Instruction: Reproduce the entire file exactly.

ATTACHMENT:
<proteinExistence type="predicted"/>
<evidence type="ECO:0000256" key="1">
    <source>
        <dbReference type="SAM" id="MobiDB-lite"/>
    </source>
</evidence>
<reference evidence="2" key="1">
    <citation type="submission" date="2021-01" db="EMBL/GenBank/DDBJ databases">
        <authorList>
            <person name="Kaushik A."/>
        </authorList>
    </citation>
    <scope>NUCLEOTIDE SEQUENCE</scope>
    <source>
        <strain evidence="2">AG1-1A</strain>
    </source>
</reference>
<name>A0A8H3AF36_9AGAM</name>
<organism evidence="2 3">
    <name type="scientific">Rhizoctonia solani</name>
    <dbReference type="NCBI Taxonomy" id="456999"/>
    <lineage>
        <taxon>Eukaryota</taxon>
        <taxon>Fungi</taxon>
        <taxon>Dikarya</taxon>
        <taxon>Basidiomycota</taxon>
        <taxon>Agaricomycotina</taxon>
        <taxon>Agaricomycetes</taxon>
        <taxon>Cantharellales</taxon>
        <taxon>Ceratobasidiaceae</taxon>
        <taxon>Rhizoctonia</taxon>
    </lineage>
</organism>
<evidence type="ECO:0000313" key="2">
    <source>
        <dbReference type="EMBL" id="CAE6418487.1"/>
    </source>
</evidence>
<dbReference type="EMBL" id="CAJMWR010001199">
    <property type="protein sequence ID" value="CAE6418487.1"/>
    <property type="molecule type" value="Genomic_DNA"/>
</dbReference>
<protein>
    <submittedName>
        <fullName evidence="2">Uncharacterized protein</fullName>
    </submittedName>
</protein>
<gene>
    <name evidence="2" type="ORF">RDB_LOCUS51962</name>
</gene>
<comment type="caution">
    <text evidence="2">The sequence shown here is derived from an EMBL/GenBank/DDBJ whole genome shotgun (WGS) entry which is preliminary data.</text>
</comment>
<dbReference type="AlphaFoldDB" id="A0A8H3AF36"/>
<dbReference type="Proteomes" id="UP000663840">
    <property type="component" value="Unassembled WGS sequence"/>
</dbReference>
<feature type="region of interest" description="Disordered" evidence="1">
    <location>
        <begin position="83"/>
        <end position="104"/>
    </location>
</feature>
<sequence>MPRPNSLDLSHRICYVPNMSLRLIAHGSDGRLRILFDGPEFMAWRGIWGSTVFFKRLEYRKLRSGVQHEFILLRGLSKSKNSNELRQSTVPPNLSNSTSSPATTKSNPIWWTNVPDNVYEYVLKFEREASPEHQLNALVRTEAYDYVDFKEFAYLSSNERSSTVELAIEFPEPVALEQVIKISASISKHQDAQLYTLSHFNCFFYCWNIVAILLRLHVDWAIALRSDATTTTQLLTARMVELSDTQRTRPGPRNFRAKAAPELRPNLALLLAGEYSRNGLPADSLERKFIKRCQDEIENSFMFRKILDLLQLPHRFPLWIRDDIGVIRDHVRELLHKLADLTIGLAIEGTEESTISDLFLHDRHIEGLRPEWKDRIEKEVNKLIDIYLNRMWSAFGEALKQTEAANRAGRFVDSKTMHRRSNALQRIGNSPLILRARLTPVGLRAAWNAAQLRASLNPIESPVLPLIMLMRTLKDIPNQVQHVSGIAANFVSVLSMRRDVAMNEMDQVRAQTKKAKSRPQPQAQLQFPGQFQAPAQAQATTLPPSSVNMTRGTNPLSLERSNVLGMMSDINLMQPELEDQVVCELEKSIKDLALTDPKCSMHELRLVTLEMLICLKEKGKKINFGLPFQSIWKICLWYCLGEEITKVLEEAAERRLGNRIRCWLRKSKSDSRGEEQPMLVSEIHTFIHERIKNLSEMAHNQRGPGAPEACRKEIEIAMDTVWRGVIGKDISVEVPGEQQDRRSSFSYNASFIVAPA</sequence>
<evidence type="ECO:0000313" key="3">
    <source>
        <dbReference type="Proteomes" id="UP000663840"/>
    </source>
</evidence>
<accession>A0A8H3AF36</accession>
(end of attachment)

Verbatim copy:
<proteinExistence type="predicted"/>
<evidence type="ECO:0000256" key="1">
    <source>
        <dbReference type="SAM" id="MobiDB-lite"/>
    </source>
</evidence>
<reference evidence="2" key="1">
    <citation type="submission" date="2021-01" db="EMBL/GenBank/DDBJ databases">
        <authorList>
            <person name="Kaushik A."/>
        </authorList>
    </citation>
    <scope>NUCLEOTIDE SEQUENCE</scope>
    <source>
        <strain evidence="2">AG1-1A</strain>
    </source>
</reference>
<name>A0A8H3AF36_9AGAM</name>
<organism evidence="2 3">
    <name type="scientific">Rhizoctonia solani</name>
    <dbReference type="NCBI Taxonomy" id="456999"/>
    <lineage>
        <taxon>Eukaryota</taxon>
        <taxon>Fungi</taxon>
        <taxon>Dikarya</taxon>
        <taxon>Basidiomycota</taxon>
        <taxon>Agaricomycotina</taxon>
        <taxon>Agaricomycetes</taxon>
        <taxon>Cantharellales</taxon>
        <taxon>Ceratobasidiaceae</taxon>
        <taxon>Rhizoctonia</taxon>
    </lineage>
</organism>
<evidence type="ECO:0000313" key="2">
    <source>
        <dbReference type="EMBL" id="CAE6418487.1"/>
    </source>
</evidence>
<dbReference type="EMBL" id="CAJMWR010001199">
    <property type="protein sequence ID" value="CAE6418487.1"/>
    <property type="molecule type" value="Genomic_DNA"/>
</dbReference>
<protein>
    <submittedName>
        <fullName evidence="2">Uncharacterized protein</fullName>
    </submittedName>
</protein>
<gene>
    <name evidence="2" type="ORF">RDB_LOCUS51962</name>
</gene>
<comment type="caution">
    <text evidence="2">The sequence shown here is derived from an EMBL/GenBank/DDBJ whole genome shotgun (WGS) entry which is preliminary data.</text>
</comment>
<dbReference type="AlphaFoldDB" id="A0A8H3AF36"/>
<dbReference type="Proteomes" id="UP000663840">
    <property type="component" value="Unassembled WGS sequence"/>
</dbReference>
<feature type="region of interest" description="Disordered" evidence="1">
    <location>
        <begin position="83"/>
        <end position="104"/>
    </location>
</feature>
<sequence>MPRPNSLDLSHRICYVPNMSLRLIAHGSDGRLRILFDGPEFMAWRGIWGSTVFFKRLEYRKLRSGVQHEFILLRGLSKSKNSNELRQSTVPPNLSNSTSSPATTKSNPIWWTNVPDNVYEYVLKFEREASPEHQLNALVRTEAYDYVDFKEFAYLSSNERSSTVELAIEFPEPVALEQVIKISASISKHQDAQLYTLSHFNCFFYCWNIVAILLRLHVDWAIALRSDATTTTQLLTARMVELSDTQRTRPGPRNFRAKAAPELRPNLALLLAGEYSRNGLPADSLERKFIKRCQDEIENSFMFRKILDLLQLPHRFPLWIRDDIGVIRDHVRELLHKLADLTIGLAIEGTEESTISDLFLHDRHIEGLRPEWKDRIEKEVNKLIDIYLNRMWSAFGEALKQTEAANRAGRFVDSKTMHRRSNALQRIGNSPLILRARLTPVGLRAAWNAAQLRASLNPIESPVLPLIMLMRTLKDIPNQVQHVSGIAANFVSVLSMRRDVAMNEMDQVRAQTKKAKSRPQPQAQLQFPGQFQAPAQAQATTLPPSSVNMTRGTNPLSLERSNVLGMMSDINLMQPELEDQVVCELEKSIKDLALTDPKCSMHELRLVTLEMLICLKEKGKKINFGLPFQSIWKICLWYCLGEEITKVLEEAAERRLGNRIRCWLRKSKSDSRGEEQPMLVSEIHTFIHERIKNLSEMAHNQRGPGAPEACRKEIEIAMDTVWRGVIGKDISVEVPGEQQDRRSSFSYNASFIVAPA</sequence>
<evidence type="ECO:0000313" key="3">
    <source>
        <dbReference type="Proteomes" id="UP000663840"/>
    </source>
</evidence>
<accession>A0A8H3AF36</accession>